I rarely set out to buy a particular gun; my preference is to wait for a deal to pop up. Such was the case with the Colt Lightweight Commander I’m reviewing today, which most people would understandably look past. In short: the “Lightweight” designation means that the frame is made of an aluminum, which is going to absorb far less of the considerable recoil that the .45 ACP round can generate. And the “Commander” size means that there’s less barrel and less slide to absorb that recoil. And this gun is still a good bit larger than the pocket-sized polymers that dominate the compact market now, which leaves the Lightweight Commander in a strange middle-space. But one man’s odd duck is this man’s bargain, and when it was offered to me for a good bit below dealer cost (translation: “we’ve had this thing in the case for well over two years and we need to make space for more Glocks and Springfields”), I decided to give it a shot. Can’t go wrong with a pony gun, right?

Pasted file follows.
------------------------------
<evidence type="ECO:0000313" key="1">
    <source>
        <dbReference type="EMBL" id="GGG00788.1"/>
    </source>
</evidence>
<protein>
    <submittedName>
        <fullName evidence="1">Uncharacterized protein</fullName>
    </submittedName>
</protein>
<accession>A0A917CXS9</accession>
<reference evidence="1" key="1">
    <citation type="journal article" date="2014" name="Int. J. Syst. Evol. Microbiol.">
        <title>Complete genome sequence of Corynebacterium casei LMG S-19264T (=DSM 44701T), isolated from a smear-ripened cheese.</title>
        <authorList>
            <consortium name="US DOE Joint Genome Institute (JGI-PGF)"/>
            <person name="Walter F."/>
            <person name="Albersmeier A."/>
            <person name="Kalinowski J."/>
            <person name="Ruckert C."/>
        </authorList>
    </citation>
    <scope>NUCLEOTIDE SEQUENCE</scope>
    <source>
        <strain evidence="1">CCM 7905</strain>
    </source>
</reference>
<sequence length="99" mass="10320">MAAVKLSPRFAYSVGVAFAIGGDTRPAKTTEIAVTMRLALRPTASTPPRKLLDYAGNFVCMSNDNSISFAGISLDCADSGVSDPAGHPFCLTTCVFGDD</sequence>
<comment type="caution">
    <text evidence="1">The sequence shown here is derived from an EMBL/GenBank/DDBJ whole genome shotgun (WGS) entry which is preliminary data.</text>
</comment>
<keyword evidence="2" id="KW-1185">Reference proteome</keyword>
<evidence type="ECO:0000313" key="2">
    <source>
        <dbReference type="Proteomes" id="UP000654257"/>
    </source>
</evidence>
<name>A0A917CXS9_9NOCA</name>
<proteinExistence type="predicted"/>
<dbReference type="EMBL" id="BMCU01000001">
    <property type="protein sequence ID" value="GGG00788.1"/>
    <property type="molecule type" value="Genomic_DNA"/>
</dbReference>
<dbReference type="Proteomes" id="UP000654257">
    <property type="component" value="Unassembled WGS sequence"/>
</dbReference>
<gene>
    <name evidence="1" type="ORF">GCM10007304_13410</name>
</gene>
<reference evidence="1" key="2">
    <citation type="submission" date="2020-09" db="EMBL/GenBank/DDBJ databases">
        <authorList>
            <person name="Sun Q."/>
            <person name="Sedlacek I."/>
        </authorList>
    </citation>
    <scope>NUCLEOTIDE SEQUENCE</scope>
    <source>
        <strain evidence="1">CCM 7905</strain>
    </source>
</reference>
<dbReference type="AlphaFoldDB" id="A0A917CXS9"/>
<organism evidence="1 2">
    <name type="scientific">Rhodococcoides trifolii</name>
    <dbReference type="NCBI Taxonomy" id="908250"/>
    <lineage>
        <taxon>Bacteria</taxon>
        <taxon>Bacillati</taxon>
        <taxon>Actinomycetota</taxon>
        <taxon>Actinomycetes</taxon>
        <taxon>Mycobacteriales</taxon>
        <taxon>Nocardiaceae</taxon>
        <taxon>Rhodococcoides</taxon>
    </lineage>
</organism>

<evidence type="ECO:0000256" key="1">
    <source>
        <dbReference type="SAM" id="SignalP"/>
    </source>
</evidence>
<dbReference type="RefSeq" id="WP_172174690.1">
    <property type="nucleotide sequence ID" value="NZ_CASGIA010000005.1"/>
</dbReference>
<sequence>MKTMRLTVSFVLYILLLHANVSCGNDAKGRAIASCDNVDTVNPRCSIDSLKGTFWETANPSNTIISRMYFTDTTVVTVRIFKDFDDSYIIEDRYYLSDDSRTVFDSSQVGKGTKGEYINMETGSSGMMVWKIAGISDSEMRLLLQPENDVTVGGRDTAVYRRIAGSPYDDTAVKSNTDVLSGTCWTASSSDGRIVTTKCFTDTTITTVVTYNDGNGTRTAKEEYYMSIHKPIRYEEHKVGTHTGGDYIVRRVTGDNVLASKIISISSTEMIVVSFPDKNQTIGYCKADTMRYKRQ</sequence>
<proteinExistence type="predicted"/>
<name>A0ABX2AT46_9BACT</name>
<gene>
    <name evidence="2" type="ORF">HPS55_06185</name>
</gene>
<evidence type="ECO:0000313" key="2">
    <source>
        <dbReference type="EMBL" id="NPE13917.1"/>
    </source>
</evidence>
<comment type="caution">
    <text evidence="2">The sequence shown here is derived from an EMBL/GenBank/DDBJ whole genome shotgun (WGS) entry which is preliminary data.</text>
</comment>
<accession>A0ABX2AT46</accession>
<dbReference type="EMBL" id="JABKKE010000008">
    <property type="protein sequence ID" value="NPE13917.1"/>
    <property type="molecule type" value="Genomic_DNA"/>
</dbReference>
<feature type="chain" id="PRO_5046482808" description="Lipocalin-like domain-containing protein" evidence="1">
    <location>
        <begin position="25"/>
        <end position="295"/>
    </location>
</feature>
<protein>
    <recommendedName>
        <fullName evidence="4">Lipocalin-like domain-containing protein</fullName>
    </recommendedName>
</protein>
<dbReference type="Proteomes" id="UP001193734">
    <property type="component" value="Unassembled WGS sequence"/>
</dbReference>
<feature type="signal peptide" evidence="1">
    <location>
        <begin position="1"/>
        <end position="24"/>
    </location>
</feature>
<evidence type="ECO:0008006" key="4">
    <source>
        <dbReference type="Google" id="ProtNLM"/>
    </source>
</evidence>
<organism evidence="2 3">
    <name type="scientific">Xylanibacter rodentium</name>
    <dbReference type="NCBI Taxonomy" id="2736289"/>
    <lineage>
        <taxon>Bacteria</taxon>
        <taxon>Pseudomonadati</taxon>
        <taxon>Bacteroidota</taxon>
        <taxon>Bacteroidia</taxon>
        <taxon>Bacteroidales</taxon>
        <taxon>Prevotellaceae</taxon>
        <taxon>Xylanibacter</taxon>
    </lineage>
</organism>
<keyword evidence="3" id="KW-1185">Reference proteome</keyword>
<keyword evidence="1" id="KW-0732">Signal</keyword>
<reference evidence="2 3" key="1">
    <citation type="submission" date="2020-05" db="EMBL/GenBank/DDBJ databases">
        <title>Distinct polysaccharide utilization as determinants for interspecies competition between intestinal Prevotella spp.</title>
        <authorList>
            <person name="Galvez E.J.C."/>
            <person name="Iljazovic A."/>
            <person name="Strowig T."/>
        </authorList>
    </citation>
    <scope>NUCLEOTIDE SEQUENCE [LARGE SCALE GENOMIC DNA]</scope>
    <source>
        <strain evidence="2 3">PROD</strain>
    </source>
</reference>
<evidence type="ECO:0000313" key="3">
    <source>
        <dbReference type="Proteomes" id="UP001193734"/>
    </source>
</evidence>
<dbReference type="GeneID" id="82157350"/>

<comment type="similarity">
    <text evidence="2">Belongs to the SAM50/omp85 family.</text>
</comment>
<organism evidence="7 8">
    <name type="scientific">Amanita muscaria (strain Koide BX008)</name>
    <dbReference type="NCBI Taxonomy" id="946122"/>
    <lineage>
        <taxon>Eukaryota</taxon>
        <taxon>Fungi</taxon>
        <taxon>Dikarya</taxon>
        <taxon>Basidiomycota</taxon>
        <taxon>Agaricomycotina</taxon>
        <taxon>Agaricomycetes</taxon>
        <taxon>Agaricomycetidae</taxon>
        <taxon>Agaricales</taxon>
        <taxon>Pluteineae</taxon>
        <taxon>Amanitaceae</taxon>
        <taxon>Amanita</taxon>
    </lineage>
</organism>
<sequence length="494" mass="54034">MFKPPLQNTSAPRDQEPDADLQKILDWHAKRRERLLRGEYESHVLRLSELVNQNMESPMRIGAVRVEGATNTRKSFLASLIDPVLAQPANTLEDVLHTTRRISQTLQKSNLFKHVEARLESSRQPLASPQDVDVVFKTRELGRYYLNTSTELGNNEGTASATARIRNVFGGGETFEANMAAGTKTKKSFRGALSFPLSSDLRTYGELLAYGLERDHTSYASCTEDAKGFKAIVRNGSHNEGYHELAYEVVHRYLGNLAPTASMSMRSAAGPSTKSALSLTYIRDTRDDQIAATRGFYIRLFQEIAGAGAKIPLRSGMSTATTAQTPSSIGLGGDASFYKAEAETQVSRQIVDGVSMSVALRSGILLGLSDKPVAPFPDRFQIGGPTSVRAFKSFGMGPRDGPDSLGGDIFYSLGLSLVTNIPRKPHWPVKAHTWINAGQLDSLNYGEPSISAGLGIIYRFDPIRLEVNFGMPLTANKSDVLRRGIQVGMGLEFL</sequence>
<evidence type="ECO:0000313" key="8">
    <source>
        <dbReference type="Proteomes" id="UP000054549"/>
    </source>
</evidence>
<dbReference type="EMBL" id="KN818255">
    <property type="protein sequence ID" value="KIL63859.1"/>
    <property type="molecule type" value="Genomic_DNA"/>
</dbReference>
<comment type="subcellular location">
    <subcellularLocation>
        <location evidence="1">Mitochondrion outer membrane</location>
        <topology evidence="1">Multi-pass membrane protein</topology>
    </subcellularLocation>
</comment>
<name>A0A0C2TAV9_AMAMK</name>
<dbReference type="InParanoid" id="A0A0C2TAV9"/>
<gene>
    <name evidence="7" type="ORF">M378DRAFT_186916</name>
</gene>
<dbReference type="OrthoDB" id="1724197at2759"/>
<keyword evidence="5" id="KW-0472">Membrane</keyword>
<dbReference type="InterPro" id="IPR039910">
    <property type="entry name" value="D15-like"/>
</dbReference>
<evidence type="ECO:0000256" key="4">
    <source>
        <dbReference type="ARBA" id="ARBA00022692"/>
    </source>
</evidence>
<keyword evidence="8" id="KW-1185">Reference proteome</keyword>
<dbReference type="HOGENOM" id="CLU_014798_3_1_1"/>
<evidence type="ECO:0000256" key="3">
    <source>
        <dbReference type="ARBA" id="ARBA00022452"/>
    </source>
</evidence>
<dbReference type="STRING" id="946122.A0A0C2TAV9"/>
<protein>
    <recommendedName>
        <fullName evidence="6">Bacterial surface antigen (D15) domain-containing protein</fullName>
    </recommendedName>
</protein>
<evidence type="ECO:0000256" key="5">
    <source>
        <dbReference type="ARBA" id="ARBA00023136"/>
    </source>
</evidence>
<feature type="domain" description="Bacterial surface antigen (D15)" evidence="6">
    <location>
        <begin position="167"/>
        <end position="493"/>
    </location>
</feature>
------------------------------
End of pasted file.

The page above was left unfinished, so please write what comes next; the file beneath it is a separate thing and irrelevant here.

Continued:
An inevitable question that every gun collector asks is, “who owned this gun?” It’s a question whose answer is usually lost to history, since the idea of keeping records about who bought what gun is, in the United States, a relatively modern phenomenon, and an incomplete one at that. But a gun occasionally tantalizes the interested historian with clues about its first owner, as this particular gun demonstrates.
Colt’s Revolving Pocket Pistol, known to collectors as the “Model of 1849,” put Samuel Colt on the map as a firearms manufacturing empire. There wee over 300,000 of these guns produced during its 26 year production run, and the seemingly endless varieties and permutations of caliber, barrel length, cylinder capacity and accouterments make this gun a collector’s favorite; so much so that there’s an entire book dedicated to it.